Art X Lagos Fair Has Been Postponed in Solidarity With Protesters Fighting Against Police Brutality in Nigeria

The fair took the decision as the #EndSARS demonstrations continue to swell.

Protesters demonstrate against police brutality in Lagos on October 19, 2020. Photo by Olukayode Jaiyeola/NurPhoto via Getty Images.

The international art fair in Nigeria, ART X Lagos, has been postponed in solidarity with the ongoing protests against police brutality that have been rocking the West African country.

The fair says that it took the decision as a gesture of respect for the lives lost during the #EndSARS protests that have surged this month, as well as after seriously considering the potential ramifications of the civil unrest on the fair. After originally being slated to run November 6 through 15, the fair been postponed to a yet-to-be-fixed date later this year.

The founder and chief executive of the fair’s parent company ART X Collective, Tokini Peterside, says in a statement that it stands with the activists fighting for Nigeria’s future. “We are vehemently against police brutality and fully support those who are against a system that denies essential civil liberties, freedom, and opportunity to its people,” Peterside says.

The #EndSARS protests erupted at the beginning of October in response to the violence perpetrated by SARS, Nigeria’s Special Anti-Robbery Squad, which was launched in 1992, and has been accused of carrying out unjust arrests, discrimination, extortion, and torture. Since the protests began, the Nigerian military has violently cracked down on thousands of young Nigerians who have been peacefully protesting. At least 12 protesters were killed during a protest in Lagos on October 20 after the Nigerian military opened fire on protesters, according to Amnesty International.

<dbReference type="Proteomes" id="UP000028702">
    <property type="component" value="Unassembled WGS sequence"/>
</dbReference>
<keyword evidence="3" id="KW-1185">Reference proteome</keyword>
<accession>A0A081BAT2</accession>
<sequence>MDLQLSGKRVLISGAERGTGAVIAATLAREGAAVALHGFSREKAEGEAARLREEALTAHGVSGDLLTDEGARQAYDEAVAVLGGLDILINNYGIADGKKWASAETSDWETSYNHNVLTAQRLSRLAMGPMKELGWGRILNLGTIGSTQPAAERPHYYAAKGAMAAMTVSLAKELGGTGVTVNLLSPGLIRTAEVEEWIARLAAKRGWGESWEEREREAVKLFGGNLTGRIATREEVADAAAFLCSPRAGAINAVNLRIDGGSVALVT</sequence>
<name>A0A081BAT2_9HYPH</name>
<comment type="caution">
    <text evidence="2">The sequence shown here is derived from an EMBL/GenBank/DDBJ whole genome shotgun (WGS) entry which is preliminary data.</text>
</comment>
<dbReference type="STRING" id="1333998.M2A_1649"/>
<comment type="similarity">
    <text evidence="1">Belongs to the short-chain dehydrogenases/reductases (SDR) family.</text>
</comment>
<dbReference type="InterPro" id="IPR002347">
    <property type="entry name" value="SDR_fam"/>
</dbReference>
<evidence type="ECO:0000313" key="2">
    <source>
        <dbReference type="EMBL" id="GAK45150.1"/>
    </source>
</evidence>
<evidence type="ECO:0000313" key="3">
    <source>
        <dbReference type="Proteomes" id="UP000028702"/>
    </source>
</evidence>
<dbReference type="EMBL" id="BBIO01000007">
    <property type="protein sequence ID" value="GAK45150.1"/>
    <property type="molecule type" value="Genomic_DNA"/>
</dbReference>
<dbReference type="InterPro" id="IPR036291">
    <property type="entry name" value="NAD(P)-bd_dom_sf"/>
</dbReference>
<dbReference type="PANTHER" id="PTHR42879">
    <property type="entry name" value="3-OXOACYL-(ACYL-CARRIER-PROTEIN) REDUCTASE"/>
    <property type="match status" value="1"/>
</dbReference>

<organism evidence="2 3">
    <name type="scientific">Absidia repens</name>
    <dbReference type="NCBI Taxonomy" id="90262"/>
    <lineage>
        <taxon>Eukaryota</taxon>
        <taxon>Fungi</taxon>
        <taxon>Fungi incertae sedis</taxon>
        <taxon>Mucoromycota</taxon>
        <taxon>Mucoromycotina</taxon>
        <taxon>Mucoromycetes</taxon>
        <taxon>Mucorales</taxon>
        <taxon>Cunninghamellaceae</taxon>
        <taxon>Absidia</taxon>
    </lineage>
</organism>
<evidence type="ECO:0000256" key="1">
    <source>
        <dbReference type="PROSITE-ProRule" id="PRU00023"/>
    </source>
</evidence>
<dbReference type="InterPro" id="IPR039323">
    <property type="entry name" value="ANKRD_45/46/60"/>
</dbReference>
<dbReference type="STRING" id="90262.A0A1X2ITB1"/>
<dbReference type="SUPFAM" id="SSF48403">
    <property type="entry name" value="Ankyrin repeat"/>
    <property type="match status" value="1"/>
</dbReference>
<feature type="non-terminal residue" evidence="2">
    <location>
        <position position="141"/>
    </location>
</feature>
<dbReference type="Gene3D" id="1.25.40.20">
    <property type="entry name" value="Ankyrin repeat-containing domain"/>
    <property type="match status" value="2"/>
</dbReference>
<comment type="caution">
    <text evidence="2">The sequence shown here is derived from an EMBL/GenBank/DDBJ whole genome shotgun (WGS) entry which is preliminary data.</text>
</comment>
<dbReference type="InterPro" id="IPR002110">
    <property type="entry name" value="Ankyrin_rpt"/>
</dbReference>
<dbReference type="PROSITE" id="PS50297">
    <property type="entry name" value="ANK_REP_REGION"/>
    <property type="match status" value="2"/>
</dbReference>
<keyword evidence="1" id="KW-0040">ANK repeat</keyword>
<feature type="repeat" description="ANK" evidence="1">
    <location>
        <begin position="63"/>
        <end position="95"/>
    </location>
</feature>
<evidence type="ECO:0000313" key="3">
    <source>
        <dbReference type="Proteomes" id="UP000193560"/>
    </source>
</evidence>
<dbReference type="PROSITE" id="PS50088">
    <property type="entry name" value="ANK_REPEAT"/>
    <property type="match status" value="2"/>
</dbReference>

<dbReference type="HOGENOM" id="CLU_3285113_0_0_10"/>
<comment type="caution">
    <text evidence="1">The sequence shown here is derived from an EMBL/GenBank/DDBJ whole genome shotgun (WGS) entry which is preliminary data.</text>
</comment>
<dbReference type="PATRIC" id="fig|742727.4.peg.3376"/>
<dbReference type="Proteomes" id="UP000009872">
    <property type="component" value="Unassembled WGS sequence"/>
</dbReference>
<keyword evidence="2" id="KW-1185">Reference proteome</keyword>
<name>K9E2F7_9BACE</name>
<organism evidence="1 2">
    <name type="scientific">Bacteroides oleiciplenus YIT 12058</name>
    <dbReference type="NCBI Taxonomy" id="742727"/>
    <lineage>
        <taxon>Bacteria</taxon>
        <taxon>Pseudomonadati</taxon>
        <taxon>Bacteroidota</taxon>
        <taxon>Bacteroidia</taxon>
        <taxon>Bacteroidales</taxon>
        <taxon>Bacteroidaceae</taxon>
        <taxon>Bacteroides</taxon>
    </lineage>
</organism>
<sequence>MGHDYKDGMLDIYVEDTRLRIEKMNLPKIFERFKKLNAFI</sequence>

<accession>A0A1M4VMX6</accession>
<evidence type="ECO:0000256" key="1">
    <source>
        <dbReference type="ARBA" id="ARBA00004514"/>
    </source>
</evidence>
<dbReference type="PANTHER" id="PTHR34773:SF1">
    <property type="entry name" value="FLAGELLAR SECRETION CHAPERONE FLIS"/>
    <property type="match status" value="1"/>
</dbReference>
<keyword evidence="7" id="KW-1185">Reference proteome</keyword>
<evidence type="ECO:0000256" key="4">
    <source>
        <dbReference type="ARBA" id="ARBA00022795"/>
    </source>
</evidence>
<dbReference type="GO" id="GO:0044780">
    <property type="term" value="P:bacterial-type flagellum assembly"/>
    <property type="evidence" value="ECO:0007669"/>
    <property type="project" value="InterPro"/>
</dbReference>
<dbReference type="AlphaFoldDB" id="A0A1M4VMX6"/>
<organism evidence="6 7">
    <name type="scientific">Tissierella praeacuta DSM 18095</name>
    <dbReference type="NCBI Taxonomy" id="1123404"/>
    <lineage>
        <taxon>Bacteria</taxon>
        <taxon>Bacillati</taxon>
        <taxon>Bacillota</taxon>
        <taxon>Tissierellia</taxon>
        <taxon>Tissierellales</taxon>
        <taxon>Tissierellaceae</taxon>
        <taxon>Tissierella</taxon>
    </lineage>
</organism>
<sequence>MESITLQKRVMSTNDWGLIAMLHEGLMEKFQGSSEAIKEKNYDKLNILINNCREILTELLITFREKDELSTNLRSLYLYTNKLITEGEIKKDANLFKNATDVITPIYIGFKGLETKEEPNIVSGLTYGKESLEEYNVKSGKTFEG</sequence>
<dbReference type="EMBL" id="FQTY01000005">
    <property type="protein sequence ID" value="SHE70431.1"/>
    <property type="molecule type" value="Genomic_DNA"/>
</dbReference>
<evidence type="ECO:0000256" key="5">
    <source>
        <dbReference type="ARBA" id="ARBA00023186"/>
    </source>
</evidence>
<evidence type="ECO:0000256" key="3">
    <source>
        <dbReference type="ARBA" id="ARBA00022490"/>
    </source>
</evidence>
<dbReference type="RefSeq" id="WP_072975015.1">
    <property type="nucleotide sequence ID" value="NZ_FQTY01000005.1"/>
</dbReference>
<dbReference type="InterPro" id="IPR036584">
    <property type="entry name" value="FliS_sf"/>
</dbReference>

The fair consulted with participating galleries, collectors, partners, and other stakeholders before arriving at the decision. Peterside stresses that the postponement in no way diminishes the fair’s dedication to “championing the excellence, creativity and resilience” of artists from Africa and the Diaspora. The fair, which launched in 2016, has become a major event in the African art market calendar.

“2020 has been a year of awakening, from the turmoil and trauma of the #EndSARS protests sweeping across Nigeria, the ongoing pandemic being experienced around the world, and the global reckoning with centuries of inequality and violence against black bodies,” Peterside says, adding that she looks forward to a time when Nigeria’s artistic community can come together to “contemplate society’s shared demands and expectations for tomorrow, and to meditate on new ideas for how our global community might move forward as one.”

The fair has also launched an open call for 100 photographers and filmmakers working on the front lines of the protests to apply for support earlier this month. It says that it received nearly 1,000 applications in just two days, and that it will show some of these important images at the rescheduled edition of the fair. Peterside also promises that the fair will continue to amplify these artists’ voices in the coming weeks, when the new dates for the fair will also be confirmed.

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